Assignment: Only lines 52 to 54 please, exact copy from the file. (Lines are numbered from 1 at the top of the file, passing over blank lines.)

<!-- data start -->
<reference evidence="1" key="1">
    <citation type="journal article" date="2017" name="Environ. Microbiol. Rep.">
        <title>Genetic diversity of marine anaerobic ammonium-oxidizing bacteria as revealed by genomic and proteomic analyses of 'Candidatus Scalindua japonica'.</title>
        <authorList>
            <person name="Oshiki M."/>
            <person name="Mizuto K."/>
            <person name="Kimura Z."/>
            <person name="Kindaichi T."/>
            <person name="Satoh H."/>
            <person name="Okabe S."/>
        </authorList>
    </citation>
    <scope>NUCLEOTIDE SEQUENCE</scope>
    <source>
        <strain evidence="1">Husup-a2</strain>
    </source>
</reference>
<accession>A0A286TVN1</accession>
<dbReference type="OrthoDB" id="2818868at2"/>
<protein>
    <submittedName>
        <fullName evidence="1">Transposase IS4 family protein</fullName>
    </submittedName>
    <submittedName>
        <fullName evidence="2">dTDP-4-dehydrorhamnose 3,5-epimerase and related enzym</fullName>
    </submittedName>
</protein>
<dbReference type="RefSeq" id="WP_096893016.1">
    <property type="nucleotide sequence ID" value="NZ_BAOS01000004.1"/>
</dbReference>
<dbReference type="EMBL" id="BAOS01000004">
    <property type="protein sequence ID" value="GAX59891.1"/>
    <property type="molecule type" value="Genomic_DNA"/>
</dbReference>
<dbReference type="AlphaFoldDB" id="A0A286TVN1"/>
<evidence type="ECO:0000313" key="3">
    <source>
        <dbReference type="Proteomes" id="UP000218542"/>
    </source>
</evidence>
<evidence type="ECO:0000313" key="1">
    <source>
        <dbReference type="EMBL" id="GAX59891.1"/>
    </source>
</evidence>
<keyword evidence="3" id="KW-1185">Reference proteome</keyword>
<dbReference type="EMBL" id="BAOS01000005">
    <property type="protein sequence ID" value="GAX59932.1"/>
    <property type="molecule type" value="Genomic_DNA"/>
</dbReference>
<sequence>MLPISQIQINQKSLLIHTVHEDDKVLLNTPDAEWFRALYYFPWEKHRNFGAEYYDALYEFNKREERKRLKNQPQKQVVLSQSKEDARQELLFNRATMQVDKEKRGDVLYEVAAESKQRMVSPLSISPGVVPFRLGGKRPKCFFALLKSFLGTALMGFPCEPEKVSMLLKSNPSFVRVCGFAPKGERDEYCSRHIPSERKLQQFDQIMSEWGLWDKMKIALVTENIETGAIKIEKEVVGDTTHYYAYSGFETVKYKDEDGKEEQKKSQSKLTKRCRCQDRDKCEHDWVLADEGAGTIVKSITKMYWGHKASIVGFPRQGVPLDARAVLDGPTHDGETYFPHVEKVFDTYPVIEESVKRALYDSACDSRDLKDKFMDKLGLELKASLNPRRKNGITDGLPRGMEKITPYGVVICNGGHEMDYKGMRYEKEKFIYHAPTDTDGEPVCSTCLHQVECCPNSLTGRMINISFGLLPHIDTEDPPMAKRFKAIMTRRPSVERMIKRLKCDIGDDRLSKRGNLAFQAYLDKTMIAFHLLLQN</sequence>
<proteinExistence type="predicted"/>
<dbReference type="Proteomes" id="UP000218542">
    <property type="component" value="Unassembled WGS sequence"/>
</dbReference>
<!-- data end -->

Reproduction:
<proteinExistence type="predicted"/>
<dbReference type="Proteomes" id="UP000218542">
    <property type="component" value="Unassembled WGS sequence"/>